• Bishop Han Yingjin of Sanyuan diocese, Shaanxi province (Union of Catholic Asian News, 6/24)
  • Bishop Xu Jiwei of Taizhou diocese, Zhejiang province (Washington Post, 7/14)
  • Bishop Yang Xiaoting of Yan'an diocese, Shaanxi province (Union of Catholic Asian News, 7/15)

For two years prior to this series of appointments, the CPA had not ordained any bishops in China, leaving approximately 40 dioceses of the state-controlled church with octogenarian pastors or vacant seats (AsiaNews, 7/22).

Harassment and Detention of Bishops and Priests in China

While the government has tolerated the involvement of the Holy See in such cases, however, authorities continue to arbitrarily harass, detain, or otherwise interfere in the religious practices of bishops who have challenged the full authority of the state-controlled church. For example, Jia Zhiguo's most recent detention was linked to the involvement of the Holy See, according to a March 31, 2009, AsiaNews report. At the request of the Holy See, officially recognized bishop Jiang Taoran agreed to become Jia's auxiliary bishop, while Jia would become the ordinary bishop of the diocese without affiliating with the CPA. According to AsiaNews, local authorities told Jia that the "unity" between Jia and Jiang "is bad because it is desired by a foreign power like the Vatican. If there must be unity, it must come through the government and the [CPA]." Other recent examples of the government's continued interference include the following:

  • Public security officials are believed to continue holding unregistered bishops Su Zhimin and Shi Enxiang in custody in unknown locations. The two bishops have been missing since 1996 and 2001, respectively.
  • Authorities have kept Bishop An Shuxin of Baoding diocese, Hebei province under surveillance even after he agreed to join the CPA, according to an October 29, 2009, AsiaNews report. Authorities detained An in an unknown location from 1996 to 2006 and have kept him under surveillance since his release in 2006.
  • At the October 10, 2009, funeral of Bishop Lin Xili, unregistered bishop of Wenzhou diocese, Zhejiang province, authorities forbid displays that would portray Lin as a recognized bishop. According to an October 15, 2009, AsiaNews report, authorities prohibited those in attendance from displaying a picture of Lin with a mitre and pectoral cross, clothing his body in bishop's robes, and referring to Lin as a "bishop."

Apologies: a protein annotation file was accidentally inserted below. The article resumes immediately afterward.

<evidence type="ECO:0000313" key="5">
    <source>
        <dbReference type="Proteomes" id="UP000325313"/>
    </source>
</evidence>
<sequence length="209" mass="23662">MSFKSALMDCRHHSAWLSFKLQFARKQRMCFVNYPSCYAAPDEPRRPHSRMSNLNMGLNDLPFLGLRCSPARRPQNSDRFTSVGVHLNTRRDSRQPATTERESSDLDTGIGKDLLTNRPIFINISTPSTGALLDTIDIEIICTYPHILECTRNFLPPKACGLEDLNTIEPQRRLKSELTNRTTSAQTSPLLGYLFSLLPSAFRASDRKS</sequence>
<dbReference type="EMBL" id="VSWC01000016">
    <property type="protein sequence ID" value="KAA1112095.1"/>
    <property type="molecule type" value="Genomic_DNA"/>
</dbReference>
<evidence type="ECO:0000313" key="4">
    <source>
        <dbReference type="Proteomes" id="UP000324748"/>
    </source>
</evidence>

• According to a January 4, 2010, AsiaNews report, authorities prevented displays of official bishop's insignia during the January 2010 funeral of unregistered bishop Yao Liang, prohibited the publication of obituaries, and only allowed three priests to attend. Yao was an octogenarian released from detention less than a year before his death, according to a January 5, 2010, New York Times report.
  • In March 2010, authorities in the Mindong diocese of Fujian province detained unregistered priests Luo Wen and Liu Maochun for organizing religious camps for Catholic university students, according to reports from the Union of Catholic Asian News (3/11, 3/23). Authorities released Luo on March 18, 2010; the Commission has observed no reports that Liu has been released.
  • According to an April 8, 2010, AsiaNews report, authorities placed Bishop Du Jiang of Bameng diocese in the IMAR under home confinement on the same day that the state-controlled church installed him in his office. The CPA insisted that he attend his official installation ceremony together with Ma Yinglin, an officially recognized bishop whom the government installed in 2006 without approval from the Holy See. Du stated publicly that he was forced to attend the ceremony with Ma, and authorities subsequently placed Du under home confinement.
  • Public security officers in Tangshan city, Hebei province detained unregistered priest Wang Zhong on July 24, 2010, as Wang was leaving Jidong Prison after completing a three-year sentence, according to a July 28, 2010, CathNews China report. Members of Wang's family and congregation who were awaiting his release witnessed the officers put Wang into a police car as he attempted to walk out of the prison gates. In July 2007, Wang had organized a ceremony to consecrate a new church registered with the government in Hebei, according to a November 22, 2007, AsiaNews report. In November 2007, a court in Hebei sentenced him to three years in prison for organizing an illegal meeting and using an official parish seal without permission from the authorities. According to Wang's defense attorney, cited in the AsiaNews report, authorities had approved the consecration ceremony. The attorney described the seal as internal church property.

For more information on Jia Zhiguo and conditions for Catholics in China, see the CECC's Political Prisoner Database and Section II―Freedom of Religion in the CECC's 2009 Annual Report.